Big Momma's House Movie Review

Movie Review by Anthony Leong © Copyright 2000

Big Momma's House poster

Though "Big Momma's House" is a broad comedy, very little of what happens during the movie is actually funny. Sure, it may steal several pages from the prosthetically-enhanced "The Nutty Professor" and the cross-dressing antics of "Mrs.Doubtfire", but most of the gut-busting humor from these laugh-inducing films have been sadly left behind. For those of you who have yet to get your fix of "Gladiator", "Shanghai Noon", or even "Mission: Impossible 2", this would be a good weekend to do it.

Martin Lawrence ("Life") is Malcolm, FBI agent extraordinaire, equally proficient in wuppin' ass and using disguises to solve crimes. After a dangerous bank robber named Lester (Terrence Howard of "The Best Man") breaks out of prison, Malcolm and his partner John (Paul Giamatti of "Man on the Moon") are assigned to keep an eye on Sherry (Nia Long, seen recently in "Boiler Room"), an old girlfriend of Lester's. Apparently, Sherry was suspected of being an accomplice of Lester's and may know where the loot from Lester's last heist is hidden. However, upon hearing of her ex-boyfriend's escape, Sherry flees with her son (Jascha Washington) to Cartersville, Georgia, where her grandmother, a hefty woman known by all her friends as Big Momma (Ella Mitchell), resides.

Martin Lawrence

However, before Sherry arrives, Big Momma is called out of town by some urgent business. With no Big Momma around to keep Sherry in one place long enough to lure Lester into a trap, Malcolm does the next best thing-- he slaps on the rubber, padding, and latex to become Big Momma. With John keeping watch from a house across the street, Malcolm welcomes Sherry and her son into Big Momma's house, and all sorts of predictable wackiness ensues.

It has been said that the cheapest laughs are physical humor (pratfalls) and toilet jokes, since they pander to the lowest common denominator. Not surprisingly, there certainly is no shortage of these in "Big Momma's House", with numerous scenes of either Malcolm or Paul falling flat on their faces for a number of contrived reasons, as well as a distasteful scene near the film's beginning that milks an overweight woman having a bout of diarrhea for easy laughs. Even when the script goes beyond these lower forms of comedy, the result is just as disappointing. A number of the 'comic scenes' are hardly funny, let alone innovative, such as a belabored childbirth scene that goes on far too long, and a basketball game where Big Momma faces off against a couple of young toughs with predictable results. If you do laugh during this movie, it will more likely be out of politeness than something genuinely funny happening on the screen.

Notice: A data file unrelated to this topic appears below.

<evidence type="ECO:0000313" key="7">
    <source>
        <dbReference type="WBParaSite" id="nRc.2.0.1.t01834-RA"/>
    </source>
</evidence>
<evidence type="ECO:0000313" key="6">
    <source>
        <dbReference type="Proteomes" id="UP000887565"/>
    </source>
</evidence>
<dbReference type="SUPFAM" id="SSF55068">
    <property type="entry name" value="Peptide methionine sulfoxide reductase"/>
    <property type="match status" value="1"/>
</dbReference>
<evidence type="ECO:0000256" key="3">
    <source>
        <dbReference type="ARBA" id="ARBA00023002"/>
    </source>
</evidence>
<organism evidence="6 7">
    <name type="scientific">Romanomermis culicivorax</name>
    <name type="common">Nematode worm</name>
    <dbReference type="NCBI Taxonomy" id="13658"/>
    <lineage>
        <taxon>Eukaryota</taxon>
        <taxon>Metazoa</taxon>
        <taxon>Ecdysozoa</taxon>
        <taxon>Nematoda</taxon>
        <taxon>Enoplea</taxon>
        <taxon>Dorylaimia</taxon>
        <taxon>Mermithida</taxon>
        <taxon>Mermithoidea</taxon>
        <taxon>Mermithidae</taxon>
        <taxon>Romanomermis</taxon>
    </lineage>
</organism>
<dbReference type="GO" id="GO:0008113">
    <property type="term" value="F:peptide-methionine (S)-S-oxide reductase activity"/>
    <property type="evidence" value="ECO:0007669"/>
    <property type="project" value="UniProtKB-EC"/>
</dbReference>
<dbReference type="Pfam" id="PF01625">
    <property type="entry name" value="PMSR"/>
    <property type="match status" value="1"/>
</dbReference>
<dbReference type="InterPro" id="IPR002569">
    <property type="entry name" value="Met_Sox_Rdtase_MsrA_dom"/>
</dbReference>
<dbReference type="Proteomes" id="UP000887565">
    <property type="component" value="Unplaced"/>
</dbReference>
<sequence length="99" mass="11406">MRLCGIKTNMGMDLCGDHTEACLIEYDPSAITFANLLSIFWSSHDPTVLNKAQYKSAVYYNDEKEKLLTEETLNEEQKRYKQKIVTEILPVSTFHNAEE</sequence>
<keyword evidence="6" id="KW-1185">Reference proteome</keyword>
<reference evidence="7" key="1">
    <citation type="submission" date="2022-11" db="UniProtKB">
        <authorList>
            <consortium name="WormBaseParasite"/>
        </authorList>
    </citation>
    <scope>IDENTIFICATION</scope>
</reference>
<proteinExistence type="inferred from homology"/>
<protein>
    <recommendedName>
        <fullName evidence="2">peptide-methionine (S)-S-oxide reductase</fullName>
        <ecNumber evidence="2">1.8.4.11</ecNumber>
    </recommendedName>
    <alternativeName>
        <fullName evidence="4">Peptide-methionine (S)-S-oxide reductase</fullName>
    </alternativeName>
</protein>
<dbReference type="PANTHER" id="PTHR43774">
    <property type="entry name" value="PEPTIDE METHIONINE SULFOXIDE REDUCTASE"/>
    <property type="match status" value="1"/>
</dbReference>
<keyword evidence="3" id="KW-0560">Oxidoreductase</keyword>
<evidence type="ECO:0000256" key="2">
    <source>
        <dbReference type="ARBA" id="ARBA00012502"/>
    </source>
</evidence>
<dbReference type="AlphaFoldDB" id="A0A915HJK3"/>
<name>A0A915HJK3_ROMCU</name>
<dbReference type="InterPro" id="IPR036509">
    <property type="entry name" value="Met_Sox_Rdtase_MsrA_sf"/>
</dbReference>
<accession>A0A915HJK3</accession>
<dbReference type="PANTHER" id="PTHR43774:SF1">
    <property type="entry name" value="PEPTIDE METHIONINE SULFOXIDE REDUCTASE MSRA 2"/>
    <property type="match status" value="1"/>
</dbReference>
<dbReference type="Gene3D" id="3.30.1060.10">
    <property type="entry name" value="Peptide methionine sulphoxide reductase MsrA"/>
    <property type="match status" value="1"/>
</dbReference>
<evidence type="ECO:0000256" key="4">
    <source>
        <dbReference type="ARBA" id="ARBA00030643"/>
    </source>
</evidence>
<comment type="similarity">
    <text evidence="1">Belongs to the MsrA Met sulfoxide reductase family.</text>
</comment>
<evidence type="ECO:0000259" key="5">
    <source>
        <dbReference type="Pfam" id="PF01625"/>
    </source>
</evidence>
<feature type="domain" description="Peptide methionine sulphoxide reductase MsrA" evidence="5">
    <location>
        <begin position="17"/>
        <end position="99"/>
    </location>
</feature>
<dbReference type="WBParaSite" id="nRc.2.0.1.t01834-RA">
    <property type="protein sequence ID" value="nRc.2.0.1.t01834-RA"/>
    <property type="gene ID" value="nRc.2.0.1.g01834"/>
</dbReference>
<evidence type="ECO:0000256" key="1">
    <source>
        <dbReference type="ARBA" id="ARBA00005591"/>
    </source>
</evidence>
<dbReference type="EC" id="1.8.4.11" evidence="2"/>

Nia Long, Jascha Washington, and Lawrence

Martin Lawrence's comedic range has always been limited to playing energetic, wildly gesticulating, and fast-talking characters-- witness the wacky characters he played in "Bad Boys", "Nothing to Lose", and last year's "Blue Streak". In "Big Momma's House", Lawrence spends most of his time buried under latex, and so most of his 'comedic physicality' (if there is such a thing) is lost-- Big Momma is probably his least funny role to date. The rest of the cast is equally wasted, playing one-dimensional characters who are too stupid to notice that Malcolm in drag looks and talks nothing like the real Big Momma.

Some moviegoers may remember Lawrence making headlines late last summer when, while jogging to lose weight so that he could fit more easily into the Big Momma costume, he collapsed from heat exhaustion and ended up spending a few days in a coma. It's unfortunate that Lawrence's sacrifices for the craft were for naught, since the end result is as stillborn as comedies come. Relying on stale comedic routines, toilet humor, and uninteresting (not 'too blind to notice that Malcolm in disguise looks nothing like Big Momma') characters, "Big Momma's House" is certain to slip out of theaters with barely a noise. Whatever you do this weekend, stay out of this 'house'.

Ella Mitchell and Paul Giamatti

Images courtesy of Twentieth Century Fox. All rights reserved.

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